Monday, 10 December 2007

From C# to Java - syntax, libraries, generics...

I was disappointed to discover that the standard Java regular expression library (java.util.regex) doesn't support named captures. I'm porting some C# code over to Java, which uses this feature. The best alternative seems to be JRegex, which forces me to depend on a non-standard library.

A porting exercise like this really highlights the differences between Java and C#. I must confess that I prefer C#'s syntax and the slightly cleaner code resulting from the (mostly) very well designed and implemented set of framework libraries. The C# designers of course had two great advantages: (1) being second, and (2) not having to worry over-much about portability.

Advantage (1) is about having a 'clean slate': they could take Microsoft's Java (J++), fix (or improve) awkwardnesses, and clean up the syntax without worrying about compatibility with existing code. Property syntax is a good example; when porting over my C# code, it was a pain having to convert every property to a getXXX() / setXXX(val) method pair. On the other hand, the Java bean convention has a modest advantage when using intellisense or similar in an editor: all the get and set methods appear in a nice list - you don't have to hunt for the properties.

Advantage (2) may be more debatable. Although it's true that the Java platform APIs are careful to avoid OS-dependent behaviour, it's sometimes necessary to be aware of potential differences in the platform beneath the VM: e.g. on a Unix-like system, a file may return false for both File::isDirectory() and File::isFile() (e.g. a block-device). To be fair to .NET, the core libraries provide good support wherever they touch a common native resource such as the filesystem.

Two simple examples where the .NET framework libraries provide an out-of-the-box solution, but Java still depends on third-party support:

1) Intelligently combine path fragments to yield a single, usable pathname, using the correct separator character:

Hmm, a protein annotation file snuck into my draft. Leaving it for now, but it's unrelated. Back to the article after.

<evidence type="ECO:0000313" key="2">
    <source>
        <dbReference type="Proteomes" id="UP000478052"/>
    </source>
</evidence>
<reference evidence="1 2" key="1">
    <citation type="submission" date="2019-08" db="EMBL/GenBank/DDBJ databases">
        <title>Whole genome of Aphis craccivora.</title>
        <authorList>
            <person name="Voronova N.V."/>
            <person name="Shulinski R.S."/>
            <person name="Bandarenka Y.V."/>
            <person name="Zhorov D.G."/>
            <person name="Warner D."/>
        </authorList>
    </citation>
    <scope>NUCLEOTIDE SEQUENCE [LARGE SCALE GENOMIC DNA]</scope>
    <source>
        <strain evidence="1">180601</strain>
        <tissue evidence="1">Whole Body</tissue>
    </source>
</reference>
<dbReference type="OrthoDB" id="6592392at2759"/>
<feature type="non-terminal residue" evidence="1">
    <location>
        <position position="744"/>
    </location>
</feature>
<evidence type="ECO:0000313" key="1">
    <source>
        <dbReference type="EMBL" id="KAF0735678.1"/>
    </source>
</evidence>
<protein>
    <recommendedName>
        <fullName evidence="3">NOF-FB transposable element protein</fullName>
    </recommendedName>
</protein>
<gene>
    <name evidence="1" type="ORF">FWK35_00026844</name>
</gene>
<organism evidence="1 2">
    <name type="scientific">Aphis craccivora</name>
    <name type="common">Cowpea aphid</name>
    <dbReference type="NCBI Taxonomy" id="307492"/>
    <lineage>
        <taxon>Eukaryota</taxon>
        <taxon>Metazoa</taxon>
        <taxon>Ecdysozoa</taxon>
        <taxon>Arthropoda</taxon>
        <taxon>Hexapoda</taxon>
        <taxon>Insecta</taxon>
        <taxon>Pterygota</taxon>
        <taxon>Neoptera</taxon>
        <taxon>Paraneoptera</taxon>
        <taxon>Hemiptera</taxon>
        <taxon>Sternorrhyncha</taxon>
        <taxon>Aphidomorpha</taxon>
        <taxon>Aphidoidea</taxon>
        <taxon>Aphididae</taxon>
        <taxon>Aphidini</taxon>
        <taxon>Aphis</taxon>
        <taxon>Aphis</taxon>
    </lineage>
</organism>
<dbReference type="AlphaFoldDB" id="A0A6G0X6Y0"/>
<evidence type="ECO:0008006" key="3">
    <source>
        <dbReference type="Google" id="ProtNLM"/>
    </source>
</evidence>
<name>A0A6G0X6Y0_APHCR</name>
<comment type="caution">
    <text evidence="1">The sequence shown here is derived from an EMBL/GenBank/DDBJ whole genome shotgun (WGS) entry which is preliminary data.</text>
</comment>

// C#
string filePath = Path.Combine(pathFrag1, pathFrag2); // fragments are strings

// Java
import org.apache.commons.io.FilenameUtils; // Requires Apache Commons IO library
...
String filePath = FilenameUtils.concat(pathFrag1, pathFrag2);

2) Read the contents of a file into a string (and ensure the file is closed):
// C#
string fileContents = File.ReadAllText(filePath);

// Java
import org.apache.commons.io.FileUtils; // Requires Apache Commons IO library
...
String fileContents = FileUtils.readFileToString(new File(filePath));

Hardly a big deal in either case, but in C# you never have to hunt for the external library and ensure it's linked. So much of the .NET BCL becomes practically 'extended syntax': if only Visual Studio implemented the equivalent of 'fix imports' in Netbeans! I do get tired of having to go to the top of the file and add the 'using ...' lines.

Generics are another matter (and much too large a subject to deal with properly here). It is a simple truth that .NET does generics properly and Java does not. If you don't like that statement, read both this article and this one, before giving me any grief about it.

Here is the same combination of generic collection and property getter, in both languages:
// C#
//
List<Segment> m_segments = new List<Segment>();
...
public Segment[] Segments
{
get { return m_segments.ToArray(); }
}

// Java
//
ArrayList<Segment> m_segments = new ArrayList<Segment>();
...
public Segment[] getSegments()
{
return m_segments.toArray(new Segment[m_segments.size()]);
}

Again, not a huge difference, but I know which I prefer to look at. The Java toArray implementation requires us to provide the new Segment array as an argument because at runtime Java's ArrayList doesn't possess the generic type information to make the copy without the type-hint. The copying is done using System.arraycopy and casts, because ArrayList's type parameter information is erased and replaced with Object (and casts) at compile-time.

Despite all of that, I'm keen to continue with both languages. If only the Java community would be prepared to go for a 'breaking change', a major step release which fixed some of the fundamental problems (e.g. generics implementation) at the expense of JVM back-compatibility, and cleaned up the syntax even further.

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